There can be a host of reasons why a partition might pass or fail a sound insulation test. We have put together a list of a few and explain how to avoid issues arising on your sites.

1 – Design

Poor acoustic design of party walls and floors as well as junction details will affect the on-site performance of the partition tested. Here are some examples:

  1. High number of braces connecting the leaves of lightweight party walls. We would recommend studs no closer than 600mm centres, braced every 1200mm vertically.2. Wrong wall ties specified for a masonry party wall. “Type A” wall ties are recommended for reliable acoustic performance.

3. No resilience to impact sound in the party floor build-up (e.g. missing resilient layer):

4. Junction between party wall and façade – inner leaf of the façade running continuously and uninterrupted from one side to the other of the party wall:

5. Missing flanking strips at the perimeter of the floating screed:

2 . Workmanship

Although the design may be acoustically sound in principle, it is crucial to avoid mistakes during the construction process. Some examples of common workmanship issues are provided below:

  1. Mortar dropped on wall ties on masonry party wall. This bridges the two leaves and reduces the sound insulation performance of the partition. (Image taken from Robust Details website).

2. Bridging of the resilient layer and/or flanking strips (see junction screed with curtain walling below – the gap between the two was filled with solid material):

3. Missing mastic at the junction between partitions:

4. Resilient bars incorrectly installed: see picture below showing resilient bars installed backwards on plywood.

5. Wrong material used on site. For example when multiple types of plasterboard are used around the site, these can easily be mixed up and installed in the wrong area (e.g. 12.5mm installed instead of the 15mm board).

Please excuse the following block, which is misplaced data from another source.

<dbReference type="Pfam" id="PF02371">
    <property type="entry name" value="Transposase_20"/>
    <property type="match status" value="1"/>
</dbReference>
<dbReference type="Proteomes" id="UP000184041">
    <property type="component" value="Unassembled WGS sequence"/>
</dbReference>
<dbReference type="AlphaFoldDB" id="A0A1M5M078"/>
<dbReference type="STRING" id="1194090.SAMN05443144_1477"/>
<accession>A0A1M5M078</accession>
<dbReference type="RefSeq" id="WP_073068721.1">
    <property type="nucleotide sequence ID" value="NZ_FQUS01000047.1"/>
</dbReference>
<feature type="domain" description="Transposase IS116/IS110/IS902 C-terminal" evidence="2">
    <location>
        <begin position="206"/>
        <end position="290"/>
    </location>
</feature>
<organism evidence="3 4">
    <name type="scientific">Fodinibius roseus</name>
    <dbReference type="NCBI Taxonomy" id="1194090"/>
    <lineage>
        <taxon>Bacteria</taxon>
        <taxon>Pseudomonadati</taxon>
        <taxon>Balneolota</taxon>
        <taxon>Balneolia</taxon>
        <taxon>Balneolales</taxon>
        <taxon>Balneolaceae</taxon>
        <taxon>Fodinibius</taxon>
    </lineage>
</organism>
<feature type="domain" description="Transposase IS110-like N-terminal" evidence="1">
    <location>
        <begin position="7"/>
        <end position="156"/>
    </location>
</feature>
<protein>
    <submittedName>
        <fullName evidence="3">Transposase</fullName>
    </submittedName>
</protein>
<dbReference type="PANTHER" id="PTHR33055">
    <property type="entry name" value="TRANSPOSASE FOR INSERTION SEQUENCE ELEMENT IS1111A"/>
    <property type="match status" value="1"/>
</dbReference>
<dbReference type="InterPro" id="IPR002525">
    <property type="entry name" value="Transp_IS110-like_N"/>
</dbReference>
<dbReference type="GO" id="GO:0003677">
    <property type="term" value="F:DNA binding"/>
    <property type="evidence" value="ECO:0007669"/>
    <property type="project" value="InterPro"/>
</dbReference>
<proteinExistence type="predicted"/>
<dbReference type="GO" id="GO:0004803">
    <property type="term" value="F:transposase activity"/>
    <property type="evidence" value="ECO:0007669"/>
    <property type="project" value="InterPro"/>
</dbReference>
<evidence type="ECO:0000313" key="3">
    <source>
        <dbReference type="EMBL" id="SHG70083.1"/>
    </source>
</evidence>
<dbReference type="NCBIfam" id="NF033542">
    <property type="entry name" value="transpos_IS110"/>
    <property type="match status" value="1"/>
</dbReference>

3 . Site Conditions during Testing

Even if the design and workmanship are correct, there is still a risk of delayed or failed sound insulation tests due to unsuitable site conditions. Testing results can be affected by:

  1. Site not ready for sound testing (e.g.  too early stages for the testing).
  2. Missing internal doors or doors seals.
  3. Resilient layer or floor finishing not installed yet.
  4. Too much noise generated on-site by construction activities.
  5. Other trades on site affecting the testing procedures.

4 . Properly qualified testing body

The sound testing body must be registered with ANC or UKAS. This ensures that the standard procedures are followed and building control will accept the results of the testing.

It is also important that the testing is carried out with suitable and calibrated equipment. Registration with ANC or UKAS guarantees this.

If the testing body is not qualified and equipped, then the test results may be not compliant with requirements and rejected by Building Control leading to expensive retests.

Cheaper quotes do not always equate to saving in the long run!

5. That’s it…but what if the occupant complains?

Occupants have their own expectations regarding sound insulation between properties. If the occupant’s neighbours are behaving reasonably but they subsequently raise complaints regarding perceived “poor sound insulation performance” of their party wall, then it could be considered that the partition has “unofficially” failed to meet the requirements. In our experience, 9 times out of 10 these complaints are due to low background noise levels within the dwellings making any other sound more audible. Wherever possible, It is important for your consultant to take the internal noise environment at the site into account in the acoustic design of the partitions.

It could even be the case that the specific partition in question passed its sound test and you have obtained the appropriate certification.  In our experience, due to the other factors outlined above, meeting the minimum building regulations requirements doesn’t necessarily mean that noise from neighbouring properties will be inaudible and complaints can still occur.  See our previous mail-out here.

Top Tips for avoiding the above 5 reasons for sound testing failure

  1. Involve an Acoustics Consultant on the project at early design stages;
  2. Ensure that site team adopts and understands the design details;
  3. Seek advice from the Acoustics Consultant with regards to the required site conditions before the on-site testing;
  4. Ensure that the testing body carrying out the tests is fully equipped and qualified
  5. Take the internal acoustic environment into account.